We need your help! We are oh-so-close to getting the boat in the water and ready for her trip to her new home in Monterey, California, but there are still a few missing pieces.
Look how far we have come. For years, Western Flyer languished in the waters of Puget Sound, forgotten and unloved, where she could have easily been mired in the muck, just one of the countless derelict wooden boats that you see in the area. The thought scares me, but she could easily have been lost to us forever. Instead, despite her unpromising appearances five years ago, she was brought to Port Townsend.
If you visited Flyer before the restoration started, you probably walked weak-kneed across the ancient deck (like I did), marveling at that history. Steinbeck walked here! 80 years ago! Ricketts slept in that very bunk! I fell in love with the boat, and knew I had to be part of the next chapter of her life.
We’ve come a long way since then. The hull has been planked, the wheelhouse is nearly finished, the scuttles are in, the bulkheads are largely finished, and we’ve started on the tankage. But, there are two big phases left: finishing her systems, then building out the lab where young students will hopefully be as overwhelmed as I was by the history of the boat.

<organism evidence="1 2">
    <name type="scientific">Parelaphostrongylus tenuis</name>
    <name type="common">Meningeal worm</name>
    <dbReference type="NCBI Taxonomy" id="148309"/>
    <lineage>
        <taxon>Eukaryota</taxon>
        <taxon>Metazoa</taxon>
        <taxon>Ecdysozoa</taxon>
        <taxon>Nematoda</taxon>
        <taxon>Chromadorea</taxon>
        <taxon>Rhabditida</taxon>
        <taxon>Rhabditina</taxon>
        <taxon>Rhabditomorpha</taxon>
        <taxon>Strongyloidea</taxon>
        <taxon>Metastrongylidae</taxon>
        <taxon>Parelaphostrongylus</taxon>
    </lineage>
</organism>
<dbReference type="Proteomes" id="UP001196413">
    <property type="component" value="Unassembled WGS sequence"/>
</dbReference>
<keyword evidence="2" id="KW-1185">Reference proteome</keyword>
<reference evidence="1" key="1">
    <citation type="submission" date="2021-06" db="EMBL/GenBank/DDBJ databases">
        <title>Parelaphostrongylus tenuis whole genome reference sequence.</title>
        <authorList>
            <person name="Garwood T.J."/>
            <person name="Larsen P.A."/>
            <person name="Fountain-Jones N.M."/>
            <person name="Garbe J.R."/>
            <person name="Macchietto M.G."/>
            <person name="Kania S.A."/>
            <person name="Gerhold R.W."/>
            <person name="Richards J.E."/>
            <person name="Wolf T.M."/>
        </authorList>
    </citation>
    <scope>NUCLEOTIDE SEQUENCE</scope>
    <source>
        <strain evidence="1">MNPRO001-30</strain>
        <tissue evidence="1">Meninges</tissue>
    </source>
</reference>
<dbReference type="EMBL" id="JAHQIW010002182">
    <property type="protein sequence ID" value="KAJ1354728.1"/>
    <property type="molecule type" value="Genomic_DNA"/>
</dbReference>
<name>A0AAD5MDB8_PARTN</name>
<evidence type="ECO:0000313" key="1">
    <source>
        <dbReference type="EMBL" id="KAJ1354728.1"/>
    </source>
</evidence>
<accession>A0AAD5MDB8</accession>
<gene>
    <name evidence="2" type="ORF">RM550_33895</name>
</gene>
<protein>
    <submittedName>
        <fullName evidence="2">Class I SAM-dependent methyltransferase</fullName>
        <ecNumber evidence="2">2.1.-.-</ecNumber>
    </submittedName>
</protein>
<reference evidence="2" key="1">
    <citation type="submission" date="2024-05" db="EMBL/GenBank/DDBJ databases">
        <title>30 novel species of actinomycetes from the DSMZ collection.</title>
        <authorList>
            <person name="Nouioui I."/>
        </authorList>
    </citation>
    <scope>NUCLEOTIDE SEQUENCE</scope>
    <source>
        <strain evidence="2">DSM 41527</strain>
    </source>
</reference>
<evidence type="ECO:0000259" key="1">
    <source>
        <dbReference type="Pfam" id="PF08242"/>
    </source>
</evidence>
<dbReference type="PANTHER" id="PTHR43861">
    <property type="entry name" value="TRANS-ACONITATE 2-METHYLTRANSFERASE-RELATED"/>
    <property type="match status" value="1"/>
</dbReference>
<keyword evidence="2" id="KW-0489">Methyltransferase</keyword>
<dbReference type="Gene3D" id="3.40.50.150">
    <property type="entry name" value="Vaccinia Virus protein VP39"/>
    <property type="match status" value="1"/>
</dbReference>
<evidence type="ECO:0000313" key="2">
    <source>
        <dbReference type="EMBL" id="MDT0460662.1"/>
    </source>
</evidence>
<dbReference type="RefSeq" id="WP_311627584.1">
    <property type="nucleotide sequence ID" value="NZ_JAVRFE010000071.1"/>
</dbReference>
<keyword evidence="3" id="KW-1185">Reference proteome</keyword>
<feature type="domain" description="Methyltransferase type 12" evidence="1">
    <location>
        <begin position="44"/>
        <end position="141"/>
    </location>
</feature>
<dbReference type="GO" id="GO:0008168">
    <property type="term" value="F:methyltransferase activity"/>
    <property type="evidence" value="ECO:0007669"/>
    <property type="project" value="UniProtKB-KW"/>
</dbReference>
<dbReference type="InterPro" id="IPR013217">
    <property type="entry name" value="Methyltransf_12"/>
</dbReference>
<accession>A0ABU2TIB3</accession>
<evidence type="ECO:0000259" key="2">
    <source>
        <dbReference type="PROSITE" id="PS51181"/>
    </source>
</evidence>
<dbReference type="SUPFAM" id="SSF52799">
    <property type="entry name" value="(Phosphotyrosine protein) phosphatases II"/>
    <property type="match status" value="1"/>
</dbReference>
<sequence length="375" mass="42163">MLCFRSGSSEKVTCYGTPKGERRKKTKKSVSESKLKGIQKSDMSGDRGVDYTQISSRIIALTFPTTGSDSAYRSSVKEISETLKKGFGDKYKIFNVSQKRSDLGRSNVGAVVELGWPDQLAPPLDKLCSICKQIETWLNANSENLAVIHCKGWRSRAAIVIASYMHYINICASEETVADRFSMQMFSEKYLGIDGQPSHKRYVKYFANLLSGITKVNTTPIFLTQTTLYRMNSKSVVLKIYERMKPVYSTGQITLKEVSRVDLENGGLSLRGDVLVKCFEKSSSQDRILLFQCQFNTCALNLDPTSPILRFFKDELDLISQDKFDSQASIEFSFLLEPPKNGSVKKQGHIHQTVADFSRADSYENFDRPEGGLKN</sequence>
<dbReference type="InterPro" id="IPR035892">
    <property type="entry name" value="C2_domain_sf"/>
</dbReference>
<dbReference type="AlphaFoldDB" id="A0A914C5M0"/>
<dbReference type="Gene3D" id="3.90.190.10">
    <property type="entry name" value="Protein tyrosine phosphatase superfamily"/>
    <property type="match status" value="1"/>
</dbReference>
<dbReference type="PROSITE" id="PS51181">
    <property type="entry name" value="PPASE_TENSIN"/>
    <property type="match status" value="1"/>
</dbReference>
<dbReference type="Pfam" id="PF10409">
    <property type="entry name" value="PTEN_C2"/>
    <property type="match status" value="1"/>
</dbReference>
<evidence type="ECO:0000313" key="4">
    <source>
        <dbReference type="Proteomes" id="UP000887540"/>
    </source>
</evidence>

The biggest system yet to be done? An engine, and that’s where we need your help. It’s around $200k to procure and install a garden-variety fishing boat engine, but we’re hoping to do better. Part of Flyer’s new life will be similar to her old life: doing research up and down the West Coast. Those same properties that attracted Steinbeck and Ricketts to her — compact and tough — will continue to be important. However, we are hoping to add a hybrid engine to not only make her cleaner, but also give her unique research capabilities. The combination of a wooden boat able to be run solely on battery power will make her extraordinarily quiet, acoustically, electrically, and magnetically. That will allow us to do research on everything from marine mammals to the electromagnetic effects of offshore wind farms. But, that hybrid engine will cost an extra $100k, an amount that we are hoping to raise from our supporters.
The restored Flyer will be a reflection of the two men who made her famous: a boat of the people, with a mission of visiting overlooked places. A few extremely generous donors have taken us a long way on this restoration journey, but to cross the finish line we need contributions, big and small, from the entire Western Flyer community. As a believer in Flyer’s new mission, you can help us reach this goal.
When you give this holiday season, please keep Western Flyer in mind.
President, Western Flyer Foundation